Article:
Hi everyone–it’s been a long time since I’ve posted my last Viral Video! Since then, I’ve become a part of the MCDM Fellows, which is a pretty awesome group of alums who are charged with making the world a better place, filled with magical sparkly unicorns. (Well, actually, we’re charged with helping current students by giving skills workshops and acting as a liaison between the current students, faculty, and alumni. But that’s totally the same thing, right?)
Anyhoo, we are really excited about this weekend’s MCDM Connect event–the first of the Fellows’ party offerings to the newly-christened CommLead community. Wine World is the place to be on Saturday, where we’ll eat, drink, make merry, and–of course!–have a little digital fun. We want you all to come and meet new people and make new connections within the community.
We also want you to participate! It’s not hard, and we promise you’ll have fun. Have 5-10 minutes of passion or expertise on a topic? Give a Lightning Talk! Want to interact with a smallish group and actually delve into something that interests you? Sign up with an idea for a group discussion! We don’t want slides, grand presentations, or extensive coverage–what we want is people to come and interact with other people about aspects of digital media that they love–bring your topic, and we’ll give you the time and space to chat it up.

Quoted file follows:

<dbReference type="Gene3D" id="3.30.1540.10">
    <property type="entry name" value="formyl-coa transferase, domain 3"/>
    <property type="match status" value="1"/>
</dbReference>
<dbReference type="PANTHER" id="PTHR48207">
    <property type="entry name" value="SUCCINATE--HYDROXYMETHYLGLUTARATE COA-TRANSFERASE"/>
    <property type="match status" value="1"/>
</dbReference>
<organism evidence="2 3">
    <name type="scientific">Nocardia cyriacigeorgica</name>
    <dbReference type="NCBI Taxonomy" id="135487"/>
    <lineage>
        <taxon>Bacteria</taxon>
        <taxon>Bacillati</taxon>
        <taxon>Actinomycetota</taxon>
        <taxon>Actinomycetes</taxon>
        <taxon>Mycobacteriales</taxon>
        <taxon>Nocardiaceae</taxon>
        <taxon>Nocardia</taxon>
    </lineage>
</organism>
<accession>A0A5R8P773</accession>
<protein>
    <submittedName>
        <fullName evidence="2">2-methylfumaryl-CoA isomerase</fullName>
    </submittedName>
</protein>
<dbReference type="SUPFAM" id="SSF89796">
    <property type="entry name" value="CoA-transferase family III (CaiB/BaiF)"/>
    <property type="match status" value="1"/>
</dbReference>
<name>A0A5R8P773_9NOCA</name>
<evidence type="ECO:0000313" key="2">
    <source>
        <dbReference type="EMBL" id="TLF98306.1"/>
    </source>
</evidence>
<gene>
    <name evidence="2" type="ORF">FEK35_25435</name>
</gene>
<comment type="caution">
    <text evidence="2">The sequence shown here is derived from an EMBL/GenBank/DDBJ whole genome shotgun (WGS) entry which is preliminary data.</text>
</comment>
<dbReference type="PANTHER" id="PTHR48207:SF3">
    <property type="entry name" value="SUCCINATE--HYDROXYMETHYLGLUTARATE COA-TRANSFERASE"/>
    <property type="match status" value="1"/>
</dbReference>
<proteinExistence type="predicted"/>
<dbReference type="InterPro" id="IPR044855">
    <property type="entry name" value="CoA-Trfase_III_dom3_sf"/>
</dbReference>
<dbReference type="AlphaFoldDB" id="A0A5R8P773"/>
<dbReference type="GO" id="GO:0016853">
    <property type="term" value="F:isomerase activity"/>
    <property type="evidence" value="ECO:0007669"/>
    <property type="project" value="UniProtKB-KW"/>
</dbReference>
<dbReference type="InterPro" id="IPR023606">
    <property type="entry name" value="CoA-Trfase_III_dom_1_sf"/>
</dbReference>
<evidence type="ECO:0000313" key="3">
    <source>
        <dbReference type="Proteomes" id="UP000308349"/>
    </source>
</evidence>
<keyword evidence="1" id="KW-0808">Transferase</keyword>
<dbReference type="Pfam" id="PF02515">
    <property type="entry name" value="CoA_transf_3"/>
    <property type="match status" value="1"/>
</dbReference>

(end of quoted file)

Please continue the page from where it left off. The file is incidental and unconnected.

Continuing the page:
So, fill out the form below, come to the party, and Connect with us. We’ll see you on Saturday!
#Gameoverman, this was the hash tag to use if you were lucky enough to have made it to the epic Madden battle between select Seahawks team members at game night, the party that signaled the end of The Art of Video Games exhibition at the EMP (Experience Music Project).
As the crowd started to gather & the Seahawks made their way side stage, the smack talk began. Doug Baldwin, Percy Harvin, Richard Sherman, and Earl Thomas were dishing it out to one another& making bets on who would come out on top.
While his fellow team members were facing off, Richard Sherman, the most mild mannered of the Seahawks was asked to MC… this made things interesting. Making remarks like “He tries to catch with his feet” Sherman kept the crowd laughing & even went down and asked fans a few questions.
When it came time to put down the mic and pick up the controller, Sherman’s signature snark never wavered. He continued to talk smack throughout & eventually, we even got to see him do a lil’ victory dance which I managed to capture via vine.